After that, Buddy became an indoor cat.  He had many endearing habits.  His favorite pose was lying on his back, his front paws curled up.  He loved to get on my lap and knead, cat fashion.  And, as a special sign of affection, he liked to chew my hair. He was also a glutton.  Buddy devoured all food.  He always hung around in the kitchen when I was cooking, and I often spoiled him with bits of meat or fish.  He especially loved licking the almost-empty containers of crème fraiche, yogurt, and the bowl after I had whipped cream. He’d end up with a white face. 

Buddy’s remarkable and miraculous rescue came many years after his second brush with death.  I took him to Sigrid Ruckaberle, the cat lady of Stuttgart, because we were preparing to go on a vacation.    Sigrid, like Chris, trapped and rescued many feral cats in military housing areas.  She had more than 20 cats herself, all rescues, but she also boarded cats.

I got out of the car in front of her house (about a 1 ½ hour drive from our home) and picked up Buddy’s cage.  He pushed the door open, bolted and sped like lightning up the street. The door had obviously not been fastened securely. My heart sank.  I knew I would never catch him, and he was so far from home.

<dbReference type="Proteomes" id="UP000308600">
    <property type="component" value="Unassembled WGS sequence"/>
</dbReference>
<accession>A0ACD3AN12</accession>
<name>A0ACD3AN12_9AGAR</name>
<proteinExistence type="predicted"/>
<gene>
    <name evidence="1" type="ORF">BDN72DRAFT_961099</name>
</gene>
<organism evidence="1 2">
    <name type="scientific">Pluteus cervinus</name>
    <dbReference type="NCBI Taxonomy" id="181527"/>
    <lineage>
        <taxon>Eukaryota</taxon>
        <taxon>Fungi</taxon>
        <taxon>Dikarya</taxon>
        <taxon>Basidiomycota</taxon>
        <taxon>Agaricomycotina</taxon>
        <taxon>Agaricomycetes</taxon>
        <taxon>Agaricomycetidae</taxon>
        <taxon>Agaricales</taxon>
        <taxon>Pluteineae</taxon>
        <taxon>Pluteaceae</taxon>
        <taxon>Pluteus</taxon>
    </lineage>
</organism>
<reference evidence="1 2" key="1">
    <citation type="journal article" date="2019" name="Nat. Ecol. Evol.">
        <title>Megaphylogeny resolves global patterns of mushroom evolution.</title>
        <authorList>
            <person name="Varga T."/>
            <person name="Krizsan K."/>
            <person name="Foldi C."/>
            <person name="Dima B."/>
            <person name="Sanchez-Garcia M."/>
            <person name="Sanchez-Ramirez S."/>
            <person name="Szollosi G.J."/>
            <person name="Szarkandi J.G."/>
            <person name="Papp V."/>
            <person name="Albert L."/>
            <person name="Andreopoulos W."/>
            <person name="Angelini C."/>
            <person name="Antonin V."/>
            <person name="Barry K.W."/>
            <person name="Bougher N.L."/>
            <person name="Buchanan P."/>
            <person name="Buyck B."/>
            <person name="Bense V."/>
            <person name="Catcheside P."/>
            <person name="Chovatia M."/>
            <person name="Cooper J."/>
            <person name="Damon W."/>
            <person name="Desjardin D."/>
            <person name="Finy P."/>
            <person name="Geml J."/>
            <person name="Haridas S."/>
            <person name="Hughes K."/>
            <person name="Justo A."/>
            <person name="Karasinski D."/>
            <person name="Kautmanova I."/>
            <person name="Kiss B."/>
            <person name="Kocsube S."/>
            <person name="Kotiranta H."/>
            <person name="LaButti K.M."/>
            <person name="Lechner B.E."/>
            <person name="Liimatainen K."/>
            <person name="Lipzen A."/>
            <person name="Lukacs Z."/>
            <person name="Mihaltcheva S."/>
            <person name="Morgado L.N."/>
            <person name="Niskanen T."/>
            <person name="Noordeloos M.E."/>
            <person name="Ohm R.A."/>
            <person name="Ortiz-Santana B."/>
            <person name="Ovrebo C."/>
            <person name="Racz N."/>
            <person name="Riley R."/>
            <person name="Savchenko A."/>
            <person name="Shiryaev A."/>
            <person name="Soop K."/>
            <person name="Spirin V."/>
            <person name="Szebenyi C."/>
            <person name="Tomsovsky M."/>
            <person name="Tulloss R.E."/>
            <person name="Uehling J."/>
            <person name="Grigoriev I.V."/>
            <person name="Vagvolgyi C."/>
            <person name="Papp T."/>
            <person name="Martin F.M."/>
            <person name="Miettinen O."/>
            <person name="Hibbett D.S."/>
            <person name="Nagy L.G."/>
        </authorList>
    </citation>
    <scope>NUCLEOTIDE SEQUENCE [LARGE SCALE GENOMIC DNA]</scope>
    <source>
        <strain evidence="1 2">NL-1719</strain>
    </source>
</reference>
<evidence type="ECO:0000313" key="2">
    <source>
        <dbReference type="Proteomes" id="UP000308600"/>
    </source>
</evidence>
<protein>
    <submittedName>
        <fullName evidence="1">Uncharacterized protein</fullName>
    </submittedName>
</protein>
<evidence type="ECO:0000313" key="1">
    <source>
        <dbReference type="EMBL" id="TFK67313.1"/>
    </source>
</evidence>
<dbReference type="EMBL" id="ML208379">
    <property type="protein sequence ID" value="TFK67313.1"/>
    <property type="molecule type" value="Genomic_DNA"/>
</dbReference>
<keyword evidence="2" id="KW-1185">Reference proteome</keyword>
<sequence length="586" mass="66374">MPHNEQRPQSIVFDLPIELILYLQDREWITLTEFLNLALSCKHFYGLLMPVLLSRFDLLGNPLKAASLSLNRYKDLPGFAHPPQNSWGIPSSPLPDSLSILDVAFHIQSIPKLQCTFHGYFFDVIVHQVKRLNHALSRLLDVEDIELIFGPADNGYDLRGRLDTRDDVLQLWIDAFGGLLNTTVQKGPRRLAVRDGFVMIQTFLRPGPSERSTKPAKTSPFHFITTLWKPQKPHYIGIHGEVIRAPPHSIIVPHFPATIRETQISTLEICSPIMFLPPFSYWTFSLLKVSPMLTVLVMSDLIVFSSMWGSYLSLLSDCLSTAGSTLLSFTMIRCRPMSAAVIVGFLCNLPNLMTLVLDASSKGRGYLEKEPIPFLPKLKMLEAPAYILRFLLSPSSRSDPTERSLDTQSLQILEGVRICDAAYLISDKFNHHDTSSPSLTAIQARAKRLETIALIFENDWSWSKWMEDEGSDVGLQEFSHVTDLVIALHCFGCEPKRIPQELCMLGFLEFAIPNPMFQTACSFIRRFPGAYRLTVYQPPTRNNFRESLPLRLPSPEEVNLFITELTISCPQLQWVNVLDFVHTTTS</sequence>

Sigrid was also upset, but, she was confident she could catch him.  I could not go on vacation knowing that Buddy was wandering in the wilderness, so far away.  We canceled the trip, and every day, for 10 days, I drove back to Sigrid’sneighborhood, walked all around, calling Buddy.  I knew he would not come, but I thought if he heard my voice he would meow and I could at least locate him.  I asked all the neighbors time and time again if they had seen a back cat with a white mark on his chest.  They got sick of seeing me, and finally one neighbor got nasty and told me to stop coming on his property.  I gave up my search, but continued to be plagued by worry and sorrow. 

Sigrid, meanwhile, had been putting out food dishes in several neighborhood locations.  The food always disappeared, but any number of cats or wild creatures could have been eating it.  She also set cat traps.  She caught a hedgehog, but not Buddy.